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Lawrence University To Pay Tuition For Students Who Can’t

The University In Appleton Seeks Endowment For Full Scholarships

Main Hall, Lawrence University
Main Hall, Lawrence University. Roman Boed (CC BY)

Lawrence University in Appleton is joining the ranks of Ivy League schools across the nation in at least one respect: by paying tuition for students who can’t.

Lawrence University is closing in on a lofty goal: it’s nearly reached the level of endowment needed to cover tuition and fees for those who can’t afford the private, liberal arts school where tuition for the 2018-19 academic year will cost $57,816.

In 2014, Lawrence University started a fundraising campaign called “Full Speed to Full Need” with the intent of raising $85 million. The fund now has more than $74 million, and university officials hope to reach their final goal by next year.

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“One of the motivations for us to start this campaign is we realized that students who have gaps in their financial aid were less likely to graduate. And that’s important to make sure we support every student and family so they can thrive academically and socially,” said Lawrence University President Mark Burstein.

About 20 percent of those enrolled at Lawrence receive Pell Grants, a federal program for students with financial needs.

“The vast majority of our students get financial aid of one sort or another. So Lawrence has been a place for families of limited means that receive a transformative education. That’s been our history over 170 years,” said Burstein.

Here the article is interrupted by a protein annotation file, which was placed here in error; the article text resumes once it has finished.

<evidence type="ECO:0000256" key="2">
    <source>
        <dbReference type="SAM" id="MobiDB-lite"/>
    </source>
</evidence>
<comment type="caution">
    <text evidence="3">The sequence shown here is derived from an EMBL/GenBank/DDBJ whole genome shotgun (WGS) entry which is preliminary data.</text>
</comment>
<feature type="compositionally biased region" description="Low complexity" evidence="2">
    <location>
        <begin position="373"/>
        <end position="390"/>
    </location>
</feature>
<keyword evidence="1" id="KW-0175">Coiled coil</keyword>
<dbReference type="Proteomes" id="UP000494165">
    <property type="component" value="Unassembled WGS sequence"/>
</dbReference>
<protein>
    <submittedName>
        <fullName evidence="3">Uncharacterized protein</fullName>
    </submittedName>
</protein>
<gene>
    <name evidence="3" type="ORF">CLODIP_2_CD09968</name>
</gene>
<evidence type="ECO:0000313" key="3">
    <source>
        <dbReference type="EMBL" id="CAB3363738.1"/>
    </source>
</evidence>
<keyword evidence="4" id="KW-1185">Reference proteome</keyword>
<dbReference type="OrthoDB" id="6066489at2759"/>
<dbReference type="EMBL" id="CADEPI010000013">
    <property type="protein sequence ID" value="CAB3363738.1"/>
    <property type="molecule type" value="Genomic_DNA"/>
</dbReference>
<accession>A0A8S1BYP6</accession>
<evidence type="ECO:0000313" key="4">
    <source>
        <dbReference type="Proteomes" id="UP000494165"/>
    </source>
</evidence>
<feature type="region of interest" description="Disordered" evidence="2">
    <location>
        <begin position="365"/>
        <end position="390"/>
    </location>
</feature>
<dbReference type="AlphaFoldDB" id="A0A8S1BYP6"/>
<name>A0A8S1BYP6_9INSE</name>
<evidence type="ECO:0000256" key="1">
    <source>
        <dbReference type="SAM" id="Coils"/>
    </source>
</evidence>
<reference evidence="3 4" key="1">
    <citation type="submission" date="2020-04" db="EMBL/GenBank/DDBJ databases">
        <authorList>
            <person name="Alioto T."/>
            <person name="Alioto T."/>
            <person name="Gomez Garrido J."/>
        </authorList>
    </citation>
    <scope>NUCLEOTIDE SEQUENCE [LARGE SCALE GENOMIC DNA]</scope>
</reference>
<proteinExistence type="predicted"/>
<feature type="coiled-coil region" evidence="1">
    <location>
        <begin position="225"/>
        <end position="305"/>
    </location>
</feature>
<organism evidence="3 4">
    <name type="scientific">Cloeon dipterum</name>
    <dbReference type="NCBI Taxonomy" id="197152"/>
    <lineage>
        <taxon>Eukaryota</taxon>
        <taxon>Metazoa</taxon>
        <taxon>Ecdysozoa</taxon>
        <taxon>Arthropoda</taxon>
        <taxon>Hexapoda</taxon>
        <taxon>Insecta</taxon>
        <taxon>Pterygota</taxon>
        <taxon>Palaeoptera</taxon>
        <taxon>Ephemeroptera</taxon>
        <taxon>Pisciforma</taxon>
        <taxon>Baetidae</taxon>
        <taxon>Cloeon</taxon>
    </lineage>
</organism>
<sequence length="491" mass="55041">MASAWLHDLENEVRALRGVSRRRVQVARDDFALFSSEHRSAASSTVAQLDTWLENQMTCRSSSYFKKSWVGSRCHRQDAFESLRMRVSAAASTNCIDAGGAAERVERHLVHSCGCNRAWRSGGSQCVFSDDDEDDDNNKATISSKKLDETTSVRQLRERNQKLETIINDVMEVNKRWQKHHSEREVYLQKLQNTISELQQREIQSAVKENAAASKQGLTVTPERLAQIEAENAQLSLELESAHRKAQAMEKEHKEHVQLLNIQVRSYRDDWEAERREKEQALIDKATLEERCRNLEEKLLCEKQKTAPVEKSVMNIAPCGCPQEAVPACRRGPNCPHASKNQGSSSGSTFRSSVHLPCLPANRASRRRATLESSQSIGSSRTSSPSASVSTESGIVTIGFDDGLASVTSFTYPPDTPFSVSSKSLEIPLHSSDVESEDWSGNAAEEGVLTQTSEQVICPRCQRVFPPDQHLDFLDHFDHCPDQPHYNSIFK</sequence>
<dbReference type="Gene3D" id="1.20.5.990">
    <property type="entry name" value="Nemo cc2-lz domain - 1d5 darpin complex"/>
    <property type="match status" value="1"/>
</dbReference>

The endowment Lawrence is seeking to grow has been called a “bold” move in higher education circles. That’s because it’s usually larger, more well-known schools that have such endowments.

“There are fewer than 100 colleges nationwide that will meet all admitted students (financial) need and they’re mainly very wealthy, very elite private colleges,” said Robert Kelchen, Seton Hall University assistant professor of higher education.

“Lawrence is a well-respected private college and it’s reasonably selective, but it’s not an Ivy League or a multi-billion dollar endowment institution. Its got a modest endowment,” Kelchen continued. “Doing this really stretches their finances. It’s a big commitment for Lawrence to do.”

Burstein said the university has received 1,000 donations ranging from $5 to $25 million. Many donations are from Lawrence alumni.

One of those who gave to the fund is Tom Paulson from Kaukauna, who graduated from Lawrence as a non-traditional student at the age of 32 in 1993 thanks in part to the financial support he received from the university.

According to a U.S. News & World Report survey, only 66 out of 1,388 ranked colleges and universities reported meeting students’ full financial need.

“It’s absolutely bold,” said Kelchen. “But the one thing to watch out for though, is will they have to admit fewer low-income students in order to fund them all? And is that a tradeoff people are comfortable with? Would we rather have more low-income students get a Lawrence education but take on quite a bit of debt or will (the university) be comfortable with fewer students going there but the ones who go there be very well supported?”

Lawrence officials say endowment money raised in the last four years has already been used to provide additional student aid for 182 students.

“Lawrence has always been, and will continue to be a socioeconomically diverse place,” said Ken Anselment, dean of admissions and financial aid at Lawrence University.

The university is part of an organization known as the American Talent Initiative. Colleges in the group are trying to graduate an additional 50,000 more low- and moderate-income students by the year 2025.